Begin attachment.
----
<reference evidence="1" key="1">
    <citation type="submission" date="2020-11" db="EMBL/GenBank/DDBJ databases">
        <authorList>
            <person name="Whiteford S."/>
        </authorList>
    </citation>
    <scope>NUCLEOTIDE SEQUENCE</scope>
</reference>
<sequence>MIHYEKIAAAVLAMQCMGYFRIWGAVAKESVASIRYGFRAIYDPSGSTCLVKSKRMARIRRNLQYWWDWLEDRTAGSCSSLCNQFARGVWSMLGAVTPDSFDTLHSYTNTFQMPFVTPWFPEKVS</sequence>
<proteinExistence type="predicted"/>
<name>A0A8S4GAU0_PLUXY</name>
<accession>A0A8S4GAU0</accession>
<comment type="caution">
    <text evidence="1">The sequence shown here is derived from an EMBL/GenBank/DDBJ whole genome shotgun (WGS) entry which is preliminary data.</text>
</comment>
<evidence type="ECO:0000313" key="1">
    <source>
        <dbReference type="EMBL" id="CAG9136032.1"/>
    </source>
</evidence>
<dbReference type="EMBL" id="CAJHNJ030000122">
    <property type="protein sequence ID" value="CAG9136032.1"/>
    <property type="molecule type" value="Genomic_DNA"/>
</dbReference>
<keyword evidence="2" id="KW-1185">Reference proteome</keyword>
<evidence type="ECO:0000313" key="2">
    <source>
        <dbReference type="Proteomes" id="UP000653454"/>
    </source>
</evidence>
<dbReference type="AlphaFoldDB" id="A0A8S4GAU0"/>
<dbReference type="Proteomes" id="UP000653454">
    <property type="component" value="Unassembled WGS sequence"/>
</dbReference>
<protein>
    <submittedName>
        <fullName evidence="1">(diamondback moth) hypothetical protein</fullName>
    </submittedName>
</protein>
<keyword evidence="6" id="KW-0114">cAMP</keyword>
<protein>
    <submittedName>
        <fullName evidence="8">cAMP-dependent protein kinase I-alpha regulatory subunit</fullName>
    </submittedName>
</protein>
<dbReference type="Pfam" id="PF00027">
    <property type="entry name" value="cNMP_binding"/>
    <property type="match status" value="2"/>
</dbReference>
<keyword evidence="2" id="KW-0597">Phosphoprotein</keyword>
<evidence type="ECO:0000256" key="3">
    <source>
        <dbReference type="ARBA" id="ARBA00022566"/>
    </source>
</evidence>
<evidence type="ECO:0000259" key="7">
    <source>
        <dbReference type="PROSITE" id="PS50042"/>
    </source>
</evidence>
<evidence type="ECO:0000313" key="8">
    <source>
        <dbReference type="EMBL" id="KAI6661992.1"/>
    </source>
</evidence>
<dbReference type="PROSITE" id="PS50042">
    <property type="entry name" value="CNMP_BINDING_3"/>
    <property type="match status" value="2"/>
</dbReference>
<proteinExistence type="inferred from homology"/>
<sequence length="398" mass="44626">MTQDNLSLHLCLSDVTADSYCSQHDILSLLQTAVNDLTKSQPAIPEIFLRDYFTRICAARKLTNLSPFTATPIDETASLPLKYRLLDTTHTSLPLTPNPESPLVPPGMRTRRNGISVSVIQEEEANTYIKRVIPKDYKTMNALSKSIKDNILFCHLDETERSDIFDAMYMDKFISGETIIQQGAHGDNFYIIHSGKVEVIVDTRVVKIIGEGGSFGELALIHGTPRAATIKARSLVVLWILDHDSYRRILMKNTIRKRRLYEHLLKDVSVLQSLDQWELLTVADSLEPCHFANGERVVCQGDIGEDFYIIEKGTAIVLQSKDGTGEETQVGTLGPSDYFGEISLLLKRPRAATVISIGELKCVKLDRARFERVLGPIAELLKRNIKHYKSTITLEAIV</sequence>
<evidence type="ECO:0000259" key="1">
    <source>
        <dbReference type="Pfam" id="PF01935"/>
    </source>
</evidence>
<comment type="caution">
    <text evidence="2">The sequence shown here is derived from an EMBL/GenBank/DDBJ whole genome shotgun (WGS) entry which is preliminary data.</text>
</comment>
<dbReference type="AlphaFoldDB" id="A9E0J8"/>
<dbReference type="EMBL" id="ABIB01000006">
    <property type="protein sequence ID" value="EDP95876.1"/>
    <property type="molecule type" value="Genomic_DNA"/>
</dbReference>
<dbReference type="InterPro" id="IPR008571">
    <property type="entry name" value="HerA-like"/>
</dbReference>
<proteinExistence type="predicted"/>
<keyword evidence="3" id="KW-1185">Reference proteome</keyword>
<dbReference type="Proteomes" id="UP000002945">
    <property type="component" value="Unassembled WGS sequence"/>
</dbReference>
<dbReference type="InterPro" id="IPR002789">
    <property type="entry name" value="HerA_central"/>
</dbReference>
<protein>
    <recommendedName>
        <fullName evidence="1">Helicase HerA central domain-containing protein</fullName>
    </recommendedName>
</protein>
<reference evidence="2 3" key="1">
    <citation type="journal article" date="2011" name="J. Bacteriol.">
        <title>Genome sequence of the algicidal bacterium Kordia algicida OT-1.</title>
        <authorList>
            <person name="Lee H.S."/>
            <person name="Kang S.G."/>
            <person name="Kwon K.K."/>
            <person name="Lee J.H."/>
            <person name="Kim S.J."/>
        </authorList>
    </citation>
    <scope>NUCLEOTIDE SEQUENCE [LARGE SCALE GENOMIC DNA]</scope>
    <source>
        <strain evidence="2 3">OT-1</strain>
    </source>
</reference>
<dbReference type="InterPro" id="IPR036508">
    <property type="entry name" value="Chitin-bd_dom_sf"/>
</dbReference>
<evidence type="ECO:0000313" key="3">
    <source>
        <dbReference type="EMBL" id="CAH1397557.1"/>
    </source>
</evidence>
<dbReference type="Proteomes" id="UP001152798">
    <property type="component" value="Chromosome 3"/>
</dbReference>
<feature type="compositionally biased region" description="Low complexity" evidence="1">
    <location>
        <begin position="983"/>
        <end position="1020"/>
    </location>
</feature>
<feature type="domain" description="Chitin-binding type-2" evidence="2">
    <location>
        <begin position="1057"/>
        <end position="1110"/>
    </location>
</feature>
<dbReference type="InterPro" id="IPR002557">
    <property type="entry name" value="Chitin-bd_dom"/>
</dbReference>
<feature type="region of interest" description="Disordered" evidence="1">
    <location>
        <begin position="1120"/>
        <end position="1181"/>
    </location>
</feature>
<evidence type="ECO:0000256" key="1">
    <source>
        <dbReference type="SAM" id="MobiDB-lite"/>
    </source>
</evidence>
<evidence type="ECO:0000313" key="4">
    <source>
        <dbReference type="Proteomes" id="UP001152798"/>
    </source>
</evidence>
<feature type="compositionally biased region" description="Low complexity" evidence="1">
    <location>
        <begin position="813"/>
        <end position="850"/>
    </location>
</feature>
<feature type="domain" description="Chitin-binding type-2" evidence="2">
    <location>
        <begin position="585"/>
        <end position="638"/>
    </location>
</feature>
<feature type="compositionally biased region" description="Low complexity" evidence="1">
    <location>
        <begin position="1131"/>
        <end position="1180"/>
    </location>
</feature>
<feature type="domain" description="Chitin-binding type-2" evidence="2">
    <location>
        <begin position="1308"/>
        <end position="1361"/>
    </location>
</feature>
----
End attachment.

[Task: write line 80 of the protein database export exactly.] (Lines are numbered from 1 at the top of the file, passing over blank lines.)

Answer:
<dbReference type="AlphaFoldDB" id="A9E0J8"/>